Another prior art system is described in the '275 patent; the swept frequency oscillator approach of U.S. Pat. No. 3,312,107 issued Apr. 4, 1967 to Burns, et al. In the system of the '107 patent, electromagnetic energy from a sweep oscillator is coupled to a tank and a detector determines the resonant frequency of the tank as the energy is swept in frequency. The sweep is interrupted and started over again each time a resonant frequency is detected. This cycle is continuously repeated and the time intervals between sweep cycles, i.e., change in resonant frequency, is used to indicate the quantity of liquid in the tank. Post et al. in the '275 patent criticizes the Burns et al. technique on the grounds that the resonant frequency changes with fuel (liquid) orientation and, hence, is inherently inaccurate.
The above-referenced description of the state of the prior art indicates that a long felt need exists for a relatively inexpensive gauge for measuring, under low gravity conditions, the quantity (mass/volume) of a liquid fuel stored in a tank. Such a gauge should be insensitive to fluid orientation and of simple and inexpensive design. This need is fulfilled, in accordance with the apparatus and method of the invention which comprises, in general, a transmitter and a receiver coupled to a liquid storage tank in which a liquid of known dielectric constant and dielectric conductivity, such as fuel for a space vehicle, is stored.
In a first embodiment, the transmitter comprises an R.F. oscillator capable of generating R.F.* energy across a predetermined variable frequency range. The transmitted R.F. energy is coupled to an antenna inserted into the tank and is also coupled to an R.F. energy detector. The antenna is preferably located along the longitudinal axis of the tank and is adapted to predominantly propagate R.F. energy in an axially symmetric mode of propagation, i.e., TEM mode, such that the electric field strength varies principally as a function of axial tank cavity length. The receiver measures the received power as a function of frequency above and below the dominant resonant frequency, or harmonics thereof.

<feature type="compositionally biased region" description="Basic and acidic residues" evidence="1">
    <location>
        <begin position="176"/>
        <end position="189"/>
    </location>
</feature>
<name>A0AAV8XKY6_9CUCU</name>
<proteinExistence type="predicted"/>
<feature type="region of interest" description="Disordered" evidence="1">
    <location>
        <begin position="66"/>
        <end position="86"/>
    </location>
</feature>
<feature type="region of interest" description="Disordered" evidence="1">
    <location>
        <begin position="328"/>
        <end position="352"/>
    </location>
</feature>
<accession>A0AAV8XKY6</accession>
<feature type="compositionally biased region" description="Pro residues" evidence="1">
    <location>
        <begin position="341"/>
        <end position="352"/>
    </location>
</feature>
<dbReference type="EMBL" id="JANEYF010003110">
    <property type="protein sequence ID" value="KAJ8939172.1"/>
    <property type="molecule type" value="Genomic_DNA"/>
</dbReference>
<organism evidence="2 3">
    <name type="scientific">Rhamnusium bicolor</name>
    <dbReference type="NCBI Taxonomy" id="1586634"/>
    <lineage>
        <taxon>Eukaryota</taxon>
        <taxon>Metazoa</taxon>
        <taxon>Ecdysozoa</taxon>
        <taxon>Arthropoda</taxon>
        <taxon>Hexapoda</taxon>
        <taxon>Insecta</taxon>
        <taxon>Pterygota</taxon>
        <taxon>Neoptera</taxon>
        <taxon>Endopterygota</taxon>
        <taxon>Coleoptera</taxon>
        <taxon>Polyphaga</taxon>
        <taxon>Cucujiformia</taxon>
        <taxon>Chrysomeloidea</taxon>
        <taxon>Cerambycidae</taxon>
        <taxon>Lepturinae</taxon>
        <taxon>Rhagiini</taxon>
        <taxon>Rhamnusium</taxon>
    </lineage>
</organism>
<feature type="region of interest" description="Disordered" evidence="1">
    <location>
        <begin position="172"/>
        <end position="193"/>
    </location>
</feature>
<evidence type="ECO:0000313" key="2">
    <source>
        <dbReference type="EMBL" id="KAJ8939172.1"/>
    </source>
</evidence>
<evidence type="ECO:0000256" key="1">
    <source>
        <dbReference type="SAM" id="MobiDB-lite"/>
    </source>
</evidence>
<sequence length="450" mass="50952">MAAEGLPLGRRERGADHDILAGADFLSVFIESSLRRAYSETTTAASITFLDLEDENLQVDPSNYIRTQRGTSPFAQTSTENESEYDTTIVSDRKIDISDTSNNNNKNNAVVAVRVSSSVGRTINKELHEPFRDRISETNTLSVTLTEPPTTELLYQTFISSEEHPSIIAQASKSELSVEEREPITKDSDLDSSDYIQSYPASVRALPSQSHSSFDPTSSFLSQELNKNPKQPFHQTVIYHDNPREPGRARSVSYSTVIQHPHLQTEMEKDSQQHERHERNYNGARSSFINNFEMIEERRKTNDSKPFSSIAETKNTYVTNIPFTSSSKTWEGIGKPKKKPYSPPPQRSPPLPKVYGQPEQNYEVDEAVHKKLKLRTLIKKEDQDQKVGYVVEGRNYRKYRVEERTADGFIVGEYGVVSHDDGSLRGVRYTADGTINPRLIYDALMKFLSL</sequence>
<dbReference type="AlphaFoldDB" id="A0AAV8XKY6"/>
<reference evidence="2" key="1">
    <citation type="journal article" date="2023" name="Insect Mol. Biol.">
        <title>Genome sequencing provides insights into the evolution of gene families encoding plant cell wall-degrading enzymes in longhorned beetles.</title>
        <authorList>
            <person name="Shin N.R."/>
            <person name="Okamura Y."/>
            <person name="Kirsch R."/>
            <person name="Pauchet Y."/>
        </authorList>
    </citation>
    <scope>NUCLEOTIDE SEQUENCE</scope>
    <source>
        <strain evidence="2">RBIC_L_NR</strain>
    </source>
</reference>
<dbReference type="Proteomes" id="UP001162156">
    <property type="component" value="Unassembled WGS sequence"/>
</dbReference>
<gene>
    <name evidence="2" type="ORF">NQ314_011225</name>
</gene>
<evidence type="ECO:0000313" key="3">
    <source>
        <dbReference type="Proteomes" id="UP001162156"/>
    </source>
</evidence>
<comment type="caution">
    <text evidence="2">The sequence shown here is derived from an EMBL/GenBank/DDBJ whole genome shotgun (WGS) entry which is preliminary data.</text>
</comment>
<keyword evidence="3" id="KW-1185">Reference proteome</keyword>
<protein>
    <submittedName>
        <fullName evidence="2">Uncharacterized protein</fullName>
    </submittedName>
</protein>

The measured power decreases substantially before and after resonance because, at resonance, most of the power is absorbed or stored in the cavity and less is transmitted to the receiver. The measured power versus frequency as sensed by the receiver is used to calculate the quality factor, "Q". The Q is proportional to the ratio of the R.F. energy stored in the tank or cavity versus the R.F. energy dissipated, and hence, inversely proportioned to the amount of fluid in the tank. The Q is inversely proportional to the width of the resonance curve (power versus frequency) at half maximum power. Accordingly, the width of the resonant frequency at half maximum is a simple preferred method for obtaining Q.
Measuring the Q, as contrasted to the prior art technique of measuring changes in resonant frequency, produces a relatively orientation insensitive method of determining fluid consumption. This is for the reason that the Q method is based on the absorption of the R.F. energy by the fluid, rather than the change in mode structure, resulting in the change in resonant frequency. The amount of R.F. energy absorbed by the liquid is primarily dependent on the mass of liquid present and only very minimally dependent on the orientation of the fluid. This slight dependence can be further minimized by the appropriate choice of resonant modes measured and by averaging measurements over several modes.
FIG. 1 is a schematic drawing of the apparatus of the invention.
FIG. 2 is a plot of detected power versus time/frequency illustrating the technique for calculating Q (quality factor) in accordance with the invention.
FIG. 3 is a schematic drawing of an alternate embodiment of the invention using VSWR measurements to determine the quality factor, Q.